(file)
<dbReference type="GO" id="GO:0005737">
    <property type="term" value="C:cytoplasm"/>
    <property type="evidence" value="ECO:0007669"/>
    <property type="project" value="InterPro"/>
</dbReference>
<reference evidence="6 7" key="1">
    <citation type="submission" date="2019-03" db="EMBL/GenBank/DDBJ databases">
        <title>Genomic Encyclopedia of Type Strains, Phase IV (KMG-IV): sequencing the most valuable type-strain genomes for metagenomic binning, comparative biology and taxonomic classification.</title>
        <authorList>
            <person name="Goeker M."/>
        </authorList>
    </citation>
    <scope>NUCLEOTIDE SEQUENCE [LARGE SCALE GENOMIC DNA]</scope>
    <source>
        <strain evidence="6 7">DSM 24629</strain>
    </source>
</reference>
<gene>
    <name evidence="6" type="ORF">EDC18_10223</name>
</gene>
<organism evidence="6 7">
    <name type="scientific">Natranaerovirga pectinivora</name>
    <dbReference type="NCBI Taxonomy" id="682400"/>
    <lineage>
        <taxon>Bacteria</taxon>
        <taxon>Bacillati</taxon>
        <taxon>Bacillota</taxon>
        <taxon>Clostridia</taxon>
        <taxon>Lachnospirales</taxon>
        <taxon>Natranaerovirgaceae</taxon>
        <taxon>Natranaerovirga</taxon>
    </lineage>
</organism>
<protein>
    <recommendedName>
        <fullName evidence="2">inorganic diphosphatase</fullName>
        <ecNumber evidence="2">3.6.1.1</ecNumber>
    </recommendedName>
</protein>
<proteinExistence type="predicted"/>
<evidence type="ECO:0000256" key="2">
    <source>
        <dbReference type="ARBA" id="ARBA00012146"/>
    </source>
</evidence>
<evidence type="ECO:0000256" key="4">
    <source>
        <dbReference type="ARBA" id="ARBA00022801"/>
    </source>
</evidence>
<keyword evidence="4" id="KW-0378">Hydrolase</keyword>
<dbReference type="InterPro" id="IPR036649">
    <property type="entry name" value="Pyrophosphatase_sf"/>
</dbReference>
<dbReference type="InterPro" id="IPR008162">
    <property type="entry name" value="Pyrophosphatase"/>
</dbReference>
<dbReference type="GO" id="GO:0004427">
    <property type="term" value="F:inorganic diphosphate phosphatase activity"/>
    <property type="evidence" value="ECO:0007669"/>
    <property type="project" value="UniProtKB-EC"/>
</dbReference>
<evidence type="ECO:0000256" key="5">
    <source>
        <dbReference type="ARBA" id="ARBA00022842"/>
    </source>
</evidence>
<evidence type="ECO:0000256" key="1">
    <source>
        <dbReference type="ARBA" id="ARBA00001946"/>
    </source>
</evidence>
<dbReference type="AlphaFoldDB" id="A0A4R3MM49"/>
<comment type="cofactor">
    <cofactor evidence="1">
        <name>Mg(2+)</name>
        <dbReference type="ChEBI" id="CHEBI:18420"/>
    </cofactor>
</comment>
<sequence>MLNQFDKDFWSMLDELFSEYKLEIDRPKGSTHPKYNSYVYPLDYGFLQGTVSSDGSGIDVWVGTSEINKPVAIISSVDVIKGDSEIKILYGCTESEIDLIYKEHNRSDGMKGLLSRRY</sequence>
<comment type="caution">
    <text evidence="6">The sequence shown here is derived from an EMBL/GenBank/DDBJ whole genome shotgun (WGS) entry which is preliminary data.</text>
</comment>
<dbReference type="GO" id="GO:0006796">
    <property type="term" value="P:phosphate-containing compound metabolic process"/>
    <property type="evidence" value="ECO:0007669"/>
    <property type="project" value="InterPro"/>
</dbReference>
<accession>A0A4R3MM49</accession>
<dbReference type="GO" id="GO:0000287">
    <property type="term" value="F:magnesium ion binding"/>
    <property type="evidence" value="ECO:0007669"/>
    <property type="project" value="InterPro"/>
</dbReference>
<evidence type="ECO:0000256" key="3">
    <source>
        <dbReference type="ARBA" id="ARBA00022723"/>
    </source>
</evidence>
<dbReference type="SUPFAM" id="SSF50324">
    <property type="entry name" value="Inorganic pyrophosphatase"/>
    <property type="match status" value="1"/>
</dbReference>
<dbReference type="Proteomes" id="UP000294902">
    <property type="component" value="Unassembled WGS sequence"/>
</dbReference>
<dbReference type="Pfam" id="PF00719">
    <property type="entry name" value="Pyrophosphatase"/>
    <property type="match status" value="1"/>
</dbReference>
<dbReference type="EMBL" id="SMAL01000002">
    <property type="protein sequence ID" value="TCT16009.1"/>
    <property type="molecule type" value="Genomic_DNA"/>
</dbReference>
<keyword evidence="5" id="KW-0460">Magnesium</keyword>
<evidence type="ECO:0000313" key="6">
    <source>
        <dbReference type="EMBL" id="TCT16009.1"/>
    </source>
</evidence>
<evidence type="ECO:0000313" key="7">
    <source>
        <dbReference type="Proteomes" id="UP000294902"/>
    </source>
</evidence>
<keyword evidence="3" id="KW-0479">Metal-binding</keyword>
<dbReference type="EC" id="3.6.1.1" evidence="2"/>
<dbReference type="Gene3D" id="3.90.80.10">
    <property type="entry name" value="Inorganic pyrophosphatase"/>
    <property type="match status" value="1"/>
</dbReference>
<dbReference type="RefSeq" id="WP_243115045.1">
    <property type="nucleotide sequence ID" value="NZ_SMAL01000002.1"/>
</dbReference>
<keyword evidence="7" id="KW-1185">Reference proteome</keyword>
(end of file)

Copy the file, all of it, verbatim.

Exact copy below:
<dbReference type="GO" id="GO:0005737">
    <property type="term" value="C:cytoplasm"/>
    <property type="evidence" value="ECO:0007669"/>
    <property type="project" value="InterPro"/>
</dbReference>
<reference evidence="6 7" key="1">
    <citation type="submission" date="2019-03" db="EMBL/GenBank/DDBJ databases">
        <title>Genomic Encyclopedia of Type Strains, Phase IV (KMG-IV): sequencing the most valuable type-strain genomes for metagenomic binning, comparative biology and taxonomic classification.</title>
        <authorList>
            <person name="Goeker M."/>
        </authorList>
    </citation>
    <scope>NUCLEOTIDE SEQUENCE [LARGE SCALE GENOMIC DNA]</scope>
    <source>
        <strain evidence="6 7">DSM 24629</strain>
    </source>
</reference>
<gene>
    <name evidence="6" type="ORF">EDC18_10223</name>
</gene>
<organism evidence="6 7">
    <name type="scientific">Natranaerovirga pectinivora</name>
    <dbReference type="NCBI Taxonomy" id="682400"/>
    <lineage>
        <taxon>Bacteria</taxon>
        <taxon>Bacillati</taxon>
        <taxon>Bacillota</taxon>
        <taxon>Clostridia</taxon>
        <taxon>Lachnospirales</taxon>
        <taxon>Natranaerovirgaceae</taxon>
        <taxon>Natranaerovirga</taxon>
    </lineage>
</organism>
<protein>
    <recommendedName>
        <fullName evidence="2">inorganic diphosphatase</fullName>
        <ecNumber evidence="2">3.6.1.1</ecNumber>
    </recommendedName>
</protein>
<proteinExistence type="predicted"/>
<evidence type="ECO:0000256" key="2">
    <source>
        <dbReference type="ARBA" id="ARBA00012146"/>
    </source>
</evidence>
<evidence type="ECO:0000256" key="4">
    <source>
        <dbReference type="ARBA" id="ARBA00022801"/>
    </source>
</evidence>
<keyword evidence="4" id="KW-0378">Hydrolase</keyword>
<dbReference type="InterPro" id="IPR036649">
    <property type="entry name" value="Pyrophosphatase_sf"/>
</dbReference>
<dbReference type="InterPro" id="IPR008162">
    <property type="entry name" value="Pyrophosphatase"/>
</dbReference>
<dbReference type="GO" id="GO:0004427">
    <property type="term" value="F:inorganic diphosphate phosphatase activity"/>
    <property type="evidence" value="ECO:0007669"/>
    <property type="project" value="UniProtKB-EC"/>
</dbReference>
<evidence type="ECO:0000256" key="5">
    <source>
        <dbReference type="ARBA" id="ARBA00022842"/>
    </source>
</evidence>
<evidence type="ECO:0000256" key="1">
    <source>
        <dbReference type="ARBA" id="ARBA00001946"/>
    </source>
</evidence>
<dbReference type="AlphaFoldDB" id="A0A4R3MM49"/>
<comment type="cofactor">
    <cofactor evidence="1">
        <name>Mg(2+)</name>
        <dbReference type="ChEBI" id="CHEBI:18420"/>
    </cofactor>
</comment>
<sequence>MLNQFDKDFWSMLDELFSEYKLEIDRPKGSTHPKYNSYVYPLDYGFLQGTVSSDGSGIDVWVGTSEINKPVAIISSVDVIKGDSEIKILYGCTESEIDLIYKEHNRSDGMKGLLSRRY</sequence>
<comment type="caution">
    <text evidence="6">The sequence shown here is derived from an EMBL/GenBank/DDBJ whole genome shotgun (WGS) entry which is preliminary data.</text>
</comment>
<dbReference type="GO" id="GO:0006796">
    <property type="term" value="P:phosphate-containing compound metabolic process"/>
    <property type="evidence" value="ECO:0007669"/>
    <property type="project" value="InterPro"/>
</dbReference>
<accession>A0A4R3MM49</accession>
<dbReference type="GO" id="GO:0000287">
    <property type="term" value="F:magnesium ion binding"/>
    <property type="evidence" value="ECO:0007669"/>
    <property type="project" value="InterPro"/>
</dbReference>
<evidence type="ECO:0000256" key="3">
    <source>
        <dbReference type="ARBA" id="ARBA00022723"/>
    </source>
</evidence>
<dbReference type="SUPFAM" id="SSF50324">
    <property type="entry name" value="Inorganic pyrophosphatase"/>
    <property type="match status" value="1"/>
</dbReference>
<dbReference type="Proteomes" id="UP000294902">
    <property type="component" value="Unassembled WGS sequence"/>
</dbReference>
<dbReference type="Pfam" id="PF00719">
    <property type="entry name" value="Pyrophosphatase"/>
    <property type="match status" value="1"/>
</dbReference>
<dbReference type="EMBL" id="SMAL01000002">
    <property type="protein sequence ID" value="TCT16009.1"/>
    <property type="molecule type" value="Genomic_DNA"/>
</dbReference>
<keyword evidence="5" id="KW-0460">Magnesium</keyword>
<evidence type="ECO:0000313" key="6">
    <source>
        <dbReference type="EMBL" id="TCT16009.1"/>
    </source>
</evidence>
<evidence type="ECO:0000313" key="7">
    <source>
        <dbReference type="Proteomes" id="UP000294902"/>
    </source>
</evidence>
<keyword evidence="3" id="KW-0479">Metal-binding</keyword>
<dbReference type="EC" id="3.6.1.1" evidence="2"/>
<dbReference type="Gene3D" id="3.90.80.10">
    <property type="entry name" value="Inorganic pyrophosphatase"/>
    <property type="match status" value="1"/>
</dbReference>
<dbReference type="RefSeq" id="WP_243115045.1">
    <property type="nucleotide sequence ID" value="NZ_SMAL01000002.1"/>
</dbReference>
<keyword evidence="7" id="KW-1185">Reference proteome</keyword>